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Malini Veerappan Pasricha, Cassie A. Ludwig, Jose Davila, Darius Moshfeghi; The association between pentosan polysulfate sodium exposure and drug-induced maculopathy. Invest. Ophthalmol. Vis. Sci. 2020;61(7):1065.
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Several studies have demonstrated an association between pentosan polysulfate sodium (PPS, a drug used to treat interstitial cystitis) and a unique pigmentary maculopathy. In this study, we present a detailed evaluation of limited cases, all with chronic exposure to PPS. The purpose is to describe the key clinical features of PPS-associated maculopathy.
This is a retrospective cohort study. All patients with a history of PPS use and an ICD-9 or ICD-10 diagnosis of exudative or nonexudative age-related macular degeneration, toxic maculopathy, hereditary maculopathy, or drusen were identified using the Stanford University Medical Center clinical data warehouse. The primary outcome was key retinal features based on multimodal imaging. A secondary outcome was the clinical spectrum of disease based on daily dose by weight and duration of exposure.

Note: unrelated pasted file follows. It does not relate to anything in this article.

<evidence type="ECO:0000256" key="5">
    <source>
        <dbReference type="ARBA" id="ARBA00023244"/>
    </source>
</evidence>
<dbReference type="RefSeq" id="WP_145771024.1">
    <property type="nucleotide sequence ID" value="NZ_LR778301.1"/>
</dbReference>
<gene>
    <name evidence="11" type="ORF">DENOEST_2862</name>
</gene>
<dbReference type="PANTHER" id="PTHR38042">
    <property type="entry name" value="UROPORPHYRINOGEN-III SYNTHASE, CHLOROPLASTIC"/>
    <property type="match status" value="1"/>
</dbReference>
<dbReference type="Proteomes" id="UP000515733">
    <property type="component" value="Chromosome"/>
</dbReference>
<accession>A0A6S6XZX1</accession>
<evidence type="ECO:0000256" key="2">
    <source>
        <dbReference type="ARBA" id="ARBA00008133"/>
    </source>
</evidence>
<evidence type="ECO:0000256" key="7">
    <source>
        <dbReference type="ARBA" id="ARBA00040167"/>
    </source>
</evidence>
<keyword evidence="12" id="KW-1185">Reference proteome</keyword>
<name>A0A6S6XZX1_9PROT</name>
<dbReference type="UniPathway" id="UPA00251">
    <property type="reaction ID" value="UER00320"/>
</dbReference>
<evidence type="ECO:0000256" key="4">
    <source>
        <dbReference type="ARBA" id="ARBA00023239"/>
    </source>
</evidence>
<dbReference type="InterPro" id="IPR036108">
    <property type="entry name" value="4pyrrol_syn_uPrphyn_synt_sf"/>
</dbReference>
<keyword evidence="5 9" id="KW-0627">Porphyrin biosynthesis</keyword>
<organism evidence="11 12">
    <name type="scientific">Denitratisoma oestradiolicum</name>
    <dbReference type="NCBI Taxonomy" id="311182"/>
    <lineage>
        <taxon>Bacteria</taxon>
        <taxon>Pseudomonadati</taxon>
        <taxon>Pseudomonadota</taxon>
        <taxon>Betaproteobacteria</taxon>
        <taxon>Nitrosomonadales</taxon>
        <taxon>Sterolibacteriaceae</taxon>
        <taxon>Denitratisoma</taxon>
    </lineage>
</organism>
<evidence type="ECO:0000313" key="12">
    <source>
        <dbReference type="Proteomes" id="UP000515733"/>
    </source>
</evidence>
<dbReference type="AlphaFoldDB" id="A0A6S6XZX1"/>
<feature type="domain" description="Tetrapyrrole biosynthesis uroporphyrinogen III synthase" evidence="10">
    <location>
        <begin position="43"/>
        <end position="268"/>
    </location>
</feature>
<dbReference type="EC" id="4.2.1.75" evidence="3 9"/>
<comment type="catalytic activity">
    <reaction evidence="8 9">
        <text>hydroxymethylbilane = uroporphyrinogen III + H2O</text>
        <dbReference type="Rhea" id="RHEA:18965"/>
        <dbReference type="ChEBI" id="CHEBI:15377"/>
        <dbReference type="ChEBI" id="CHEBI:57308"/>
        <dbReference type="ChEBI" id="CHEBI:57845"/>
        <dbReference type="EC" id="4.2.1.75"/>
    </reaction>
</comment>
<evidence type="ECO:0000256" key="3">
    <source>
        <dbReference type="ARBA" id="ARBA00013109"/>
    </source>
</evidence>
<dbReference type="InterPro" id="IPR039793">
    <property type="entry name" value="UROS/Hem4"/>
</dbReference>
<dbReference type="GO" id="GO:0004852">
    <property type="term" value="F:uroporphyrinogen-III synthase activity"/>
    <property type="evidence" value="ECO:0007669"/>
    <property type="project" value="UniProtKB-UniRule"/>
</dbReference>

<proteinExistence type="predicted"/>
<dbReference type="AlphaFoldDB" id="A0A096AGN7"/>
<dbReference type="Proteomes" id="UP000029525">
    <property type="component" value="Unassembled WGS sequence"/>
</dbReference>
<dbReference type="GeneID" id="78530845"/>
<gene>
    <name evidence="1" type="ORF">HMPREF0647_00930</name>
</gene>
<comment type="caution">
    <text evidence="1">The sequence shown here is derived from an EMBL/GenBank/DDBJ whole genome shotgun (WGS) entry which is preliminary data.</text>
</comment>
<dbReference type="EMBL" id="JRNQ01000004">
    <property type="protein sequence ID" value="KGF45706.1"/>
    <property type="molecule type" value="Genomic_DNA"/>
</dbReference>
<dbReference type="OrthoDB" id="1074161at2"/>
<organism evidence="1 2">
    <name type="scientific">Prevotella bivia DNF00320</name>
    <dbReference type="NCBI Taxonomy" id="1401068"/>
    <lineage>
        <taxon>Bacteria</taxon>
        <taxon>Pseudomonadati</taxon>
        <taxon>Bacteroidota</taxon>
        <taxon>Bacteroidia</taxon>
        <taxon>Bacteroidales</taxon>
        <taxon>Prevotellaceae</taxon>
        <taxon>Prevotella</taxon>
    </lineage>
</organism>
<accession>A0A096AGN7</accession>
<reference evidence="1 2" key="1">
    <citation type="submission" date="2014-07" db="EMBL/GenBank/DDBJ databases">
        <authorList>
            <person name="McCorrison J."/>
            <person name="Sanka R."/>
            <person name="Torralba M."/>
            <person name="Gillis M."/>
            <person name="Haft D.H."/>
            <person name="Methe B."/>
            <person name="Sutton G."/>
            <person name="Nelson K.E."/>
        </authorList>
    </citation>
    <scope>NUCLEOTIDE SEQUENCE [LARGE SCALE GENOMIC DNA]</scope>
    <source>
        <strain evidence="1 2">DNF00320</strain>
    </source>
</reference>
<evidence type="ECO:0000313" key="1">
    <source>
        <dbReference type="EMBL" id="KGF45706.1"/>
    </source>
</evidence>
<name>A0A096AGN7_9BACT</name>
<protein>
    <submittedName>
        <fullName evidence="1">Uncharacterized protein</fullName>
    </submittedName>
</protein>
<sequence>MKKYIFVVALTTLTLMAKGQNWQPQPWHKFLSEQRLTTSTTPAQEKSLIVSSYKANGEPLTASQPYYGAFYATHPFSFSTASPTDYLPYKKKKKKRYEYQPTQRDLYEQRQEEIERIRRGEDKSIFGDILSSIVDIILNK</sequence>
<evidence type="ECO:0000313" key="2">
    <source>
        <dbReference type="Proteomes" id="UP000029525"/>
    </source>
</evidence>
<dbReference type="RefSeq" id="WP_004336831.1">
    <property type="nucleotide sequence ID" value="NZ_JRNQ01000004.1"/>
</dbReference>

Thirteen patients (n=26 eyes) were identified. Average age was 65.1 years, 10/13 (76.9%) were females and 8/13 (61.5%) were white. Daily PPS dose by weight ranged from 2.9 to 6.2 (mean 4.4) mg/kg, and average duration of exposure ranged from 60 to 4745 (mean 919.4) days. Most patients (10/13, 76.9%) presented to the eye clinic with a chief complaint of progressive blurry vision. On funduscopic exam and photo, key pathology noted were mild retinal pigment epithelium (RPE) mottling (n= 3 eyes), pigment changes (n= 6 eyes), and central, peripapillary and/or peripheral drusen (n=16 eyes). On optical coherence tomography of the macula (OCTmac), features present in two or more eyes were hypo- and hyper-pigmented perifoveal spots at the RPE level, subfoveal drusen, subretinal fluid, RPE atrophy, and choroidal neovascular membrane. Patients with a higher daily dose by weight did not appear to have more advanced pathology or poorer visual acuity. Patients who had a longer duration of drug exposure had more pathology on funduscopic findings, but not poorer visual acuity.
Key clinical features of PPS-associated maculopathy are RPE mottling and pigment changes perifoveally, and drusen in central or peripheral location. On OCTmac, most common features are hypo and hyperpigmented perifoveal spots at the level of the RPE, subfoveal drusen, subretinal fluid, and RPE atrophy.
This is a 2020 ARVO Annual Meeting abstract.
Representative imaging from Patient SL. Top row: color fundus photo, left and right eye. Bottom row: optical coherence tomography of the macula, left and right eye.
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